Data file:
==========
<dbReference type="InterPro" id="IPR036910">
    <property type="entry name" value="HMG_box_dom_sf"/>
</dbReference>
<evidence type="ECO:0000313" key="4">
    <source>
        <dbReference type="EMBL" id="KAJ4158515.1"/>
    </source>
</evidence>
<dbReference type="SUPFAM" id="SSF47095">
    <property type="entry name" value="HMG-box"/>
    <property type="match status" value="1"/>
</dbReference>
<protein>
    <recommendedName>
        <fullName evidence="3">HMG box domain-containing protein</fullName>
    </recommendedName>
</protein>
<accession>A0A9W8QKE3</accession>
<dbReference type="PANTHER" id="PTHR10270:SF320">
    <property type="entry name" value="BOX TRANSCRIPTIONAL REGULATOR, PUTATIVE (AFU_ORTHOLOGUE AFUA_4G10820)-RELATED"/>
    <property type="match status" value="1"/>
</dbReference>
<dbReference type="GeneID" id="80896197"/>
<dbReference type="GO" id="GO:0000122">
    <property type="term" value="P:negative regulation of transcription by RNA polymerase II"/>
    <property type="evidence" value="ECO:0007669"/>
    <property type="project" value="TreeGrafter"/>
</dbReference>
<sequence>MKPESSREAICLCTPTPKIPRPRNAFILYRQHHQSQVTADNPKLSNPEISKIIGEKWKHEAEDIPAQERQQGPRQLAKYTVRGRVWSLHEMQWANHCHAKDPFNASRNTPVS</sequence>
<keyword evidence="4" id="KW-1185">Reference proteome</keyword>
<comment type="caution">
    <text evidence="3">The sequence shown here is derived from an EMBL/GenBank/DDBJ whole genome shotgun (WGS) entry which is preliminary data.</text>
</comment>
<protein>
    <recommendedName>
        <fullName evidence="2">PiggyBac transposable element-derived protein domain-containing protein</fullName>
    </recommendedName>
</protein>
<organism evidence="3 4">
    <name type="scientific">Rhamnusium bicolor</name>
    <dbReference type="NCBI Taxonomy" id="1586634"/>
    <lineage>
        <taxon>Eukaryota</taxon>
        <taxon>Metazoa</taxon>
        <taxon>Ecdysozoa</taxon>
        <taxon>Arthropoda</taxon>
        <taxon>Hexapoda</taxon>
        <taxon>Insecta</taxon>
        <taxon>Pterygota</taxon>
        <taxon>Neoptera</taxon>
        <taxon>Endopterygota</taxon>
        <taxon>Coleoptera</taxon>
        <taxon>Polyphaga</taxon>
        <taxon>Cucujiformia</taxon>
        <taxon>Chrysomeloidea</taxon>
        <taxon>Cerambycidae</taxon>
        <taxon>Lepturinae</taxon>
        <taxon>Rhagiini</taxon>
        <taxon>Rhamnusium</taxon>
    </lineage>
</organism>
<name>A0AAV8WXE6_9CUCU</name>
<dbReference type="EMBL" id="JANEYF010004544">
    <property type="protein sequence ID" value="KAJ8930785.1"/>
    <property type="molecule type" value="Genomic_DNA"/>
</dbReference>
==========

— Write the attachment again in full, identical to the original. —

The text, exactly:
<dbReference type="InterPro" id="IPR036910">
    <property type="entry name" value="HMG_box_dom_sf"/>
</dbReference>
<evidence type="ECO:0000313" key="4">
    <source>
        <dbReference type="EMBL" id="KAJ4158515.1"/>
    </source>
</evidence>
<dbReference type="SUPFAM" id="SSF47095">
    <property type="entry name" value="HMG-box"/>
    <property type="match status" value="1"/>
</dbReference>
<protein>
    <recommendedName>
        <fullName evidence="3">HMG box domain-containing protein</fullName>
    </recommendedName>
</protein>
<accession>A0A9W8QKE3</accession>
<dbReference type="PANTHER" id="PTHR10270:SF320">
    <property type="entry name" value="BOX TRANSCRIPTIONAL REGULATOR, PUTATIVE (AFU_ORTHOLOGUE AFUA_4G10820)-RELATED"/>
    <property type="match status" value="1"/>
</dbReference>
<dbReference type="GeneID" id="80896197"/>
<dbReference type="GO" id="GO:0000122">
    <property type="term" value="P:negative regulation of transcription by RNA polymerase II"/>
    <property type="evidence" value="ECO:0007669"/>
    <property type="project" value="TreeGrafter"/>
</dbReference>
<sequence>MKPESSREAICLCTPTPKIPRPRNAFILYRQHHQSQVTADNPKLSNPEISKIIGEKWKHEAEDIPAQERQQGPRQLAKYTVRGRVWSLHEMQWANHCHAKDPFNASRNTPVS</sequence>
<keyword evidence="4" id="KW-1185">Reference proteome</keyword>
<comment type="caution">
    <text evidence="3">The sequence shown here is derived from an EMBL/GenBank/DDBJ whole genome shotgun (WGS) entry which is preliminary data.</text>
</comment>
<protein>
    <recommendedName>
        <fullName evidence="2">PiggyBac transposable element-derived protein domain-containing protein</fullName>
    </recommendedName>
</protein>
<organism evidence="3 4">
    <name type="scientific">Rhamnusium bicolor</name>
    <dbReference type="NCBI Taxonomy" id="1586634"/>
    <lineage>
        <taxon>Eukaryota</taxon>
        <taxon>Metazoa</taxon>
        <taxon>Ecdysozoa</taxon>
        <taxon>Arthropoda</taxon>
        <taxon>Hexapoda</taxon>
        <taxon>Insecta</taxon>
        <taxon>Pterygota</taxon>
        <taxon>Neoptera</taxon>
        <taxon>Endopterygota</taxon>
        <taxon>Coleoptera</taxon>
        <taxon>Polyphaga</taxon>
        <taxon>Cucujiformia</taxon>
        <taxon>Chrysomeloidea</taxon>
        <taxon>Cerambycidae</taxon>
        <taxon>Lepturinae</taxon>
        <taxon>Rhagiini</taxon>
        <taxon>Rhamnusium</taxon>
    </lineage>
</organism>
<name>A0AAV8WXE6_9CUCU</name>
<dbReference type="EMBL" id="JANEYF010004544">
    <property type="protein sequence ID" value="KAJ8930785.1"/>
    <property type="molecule type" value="Genomic_DNA"/>
</dbReference>